Teen With Asperger's Graduates As Valedictorian
Chance Mair started his schooling in a special-education classroom and ended high school with a Valedictorian address. Mair was diagnosed with Asperger's at an early age, but he learned to overcome the symptoms of the syndrome. He found his niche in a sport and at an arts and technology high school.
Mair had never told most of his classmates that he had Asperger's but wanted to address it in his speech.
"It’s one of those things that for the longest time I didn’t want to tell people,” Mair said. “But now that I’m graduating, I don’t want to hold it back. I want people to know me for who I really am.”
Being very shy growing up, Mair's parents knew that he could only find success by building his up his social skills. Mair found that bowling built up his confidence and he began to play on many different teams.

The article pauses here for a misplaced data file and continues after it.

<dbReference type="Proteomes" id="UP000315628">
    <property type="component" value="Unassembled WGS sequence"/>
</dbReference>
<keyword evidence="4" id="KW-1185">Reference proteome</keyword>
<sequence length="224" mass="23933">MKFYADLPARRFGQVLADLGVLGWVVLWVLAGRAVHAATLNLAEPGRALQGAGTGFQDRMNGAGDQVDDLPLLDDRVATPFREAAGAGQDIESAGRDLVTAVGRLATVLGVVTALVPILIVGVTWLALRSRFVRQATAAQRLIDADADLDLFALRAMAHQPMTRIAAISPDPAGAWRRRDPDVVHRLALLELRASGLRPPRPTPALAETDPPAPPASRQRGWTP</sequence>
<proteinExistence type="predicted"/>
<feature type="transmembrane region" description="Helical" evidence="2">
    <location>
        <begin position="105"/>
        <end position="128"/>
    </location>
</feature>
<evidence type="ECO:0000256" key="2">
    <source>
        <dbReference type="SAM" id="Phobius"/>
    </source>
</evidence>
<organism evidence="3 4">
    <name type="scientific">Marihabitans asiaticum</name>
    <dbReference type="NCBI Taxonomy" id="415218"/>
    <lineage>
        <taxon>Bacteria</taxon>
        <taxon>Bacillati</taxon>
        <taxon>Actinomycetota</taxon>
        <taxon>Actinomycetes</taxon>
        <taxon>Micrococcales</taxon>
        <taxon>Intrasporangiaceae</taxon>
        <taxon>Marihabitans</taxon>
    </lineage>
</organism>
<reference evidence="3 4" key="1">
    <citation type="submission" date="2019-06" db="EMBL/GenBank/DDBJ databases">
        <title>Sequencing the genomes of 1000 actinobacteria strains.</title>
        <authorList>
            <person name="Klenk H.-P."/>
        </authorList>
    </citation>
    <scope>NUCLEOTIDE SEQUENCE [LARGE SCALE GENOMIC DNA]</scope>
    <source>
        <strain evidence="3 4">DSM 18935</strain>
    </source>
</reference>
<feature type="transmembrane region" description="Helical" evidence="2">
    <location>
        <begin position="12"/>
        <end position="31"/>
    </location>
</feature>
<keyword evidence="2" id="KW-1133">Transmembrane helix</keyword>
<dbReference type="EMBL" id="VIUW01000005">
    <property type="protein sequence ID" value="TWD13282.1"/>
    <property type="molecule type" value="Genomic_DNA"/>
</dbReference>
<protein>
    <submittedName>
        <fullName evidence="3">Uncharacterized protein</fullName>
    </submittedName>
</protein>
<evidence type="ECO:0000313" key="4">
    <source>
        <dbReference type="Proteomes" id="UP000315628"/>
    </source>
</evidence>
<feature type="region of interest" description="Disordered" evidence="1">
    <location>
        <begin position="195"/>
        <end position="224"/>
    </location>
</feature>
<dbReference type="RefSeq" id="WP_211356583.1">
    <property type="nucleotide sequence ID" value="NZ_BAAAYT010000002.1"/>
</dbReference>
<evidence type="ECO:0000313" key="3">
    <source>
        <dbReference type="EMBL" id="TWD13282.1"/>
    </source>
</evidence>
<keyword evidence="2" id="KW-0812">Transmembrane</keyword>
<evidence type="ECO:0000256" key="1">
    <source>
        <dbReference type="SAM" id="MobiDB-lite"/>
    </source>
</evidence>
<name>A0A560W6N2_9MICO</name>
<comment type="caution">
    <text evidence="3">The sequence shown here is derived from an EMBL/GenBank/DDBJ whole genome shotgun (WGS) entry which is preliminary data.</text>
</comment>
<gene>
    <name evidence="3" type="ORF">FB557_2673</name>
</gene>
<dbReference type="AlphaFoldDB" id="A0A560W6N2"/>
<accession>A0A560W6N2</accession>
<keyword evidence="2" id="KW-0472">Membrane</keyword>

“Diversity is one of the reasons I like it. There’s no one kind of person, there’s no one way you can bowl,” Mair said. “There are so many possibilities, I guess.”
Mair's parents have also seen a change since he started bowling.
“You put him in a bowling alley, it’s his environment, it’s his home,” Mair’s father, Derek Mair, said. “Doesn’t matter what bowling alley. He loves it.”
Mair began school at Marysville Arts and Technology where class size was smaller and he could feel more comfortable. He thrived at the school and was able to graduate as valedictorian.
“I’m really happy that I’ve achieved so much and that I’ve gotten to this point in life, but I’m also really sad that all the time has gone by and now I have to say goodbye to all my friends,” Mair said.
Mair will be attending Washington State University where he is on a full scholarship. He plans to major in mathematics and join an intramural bowling league.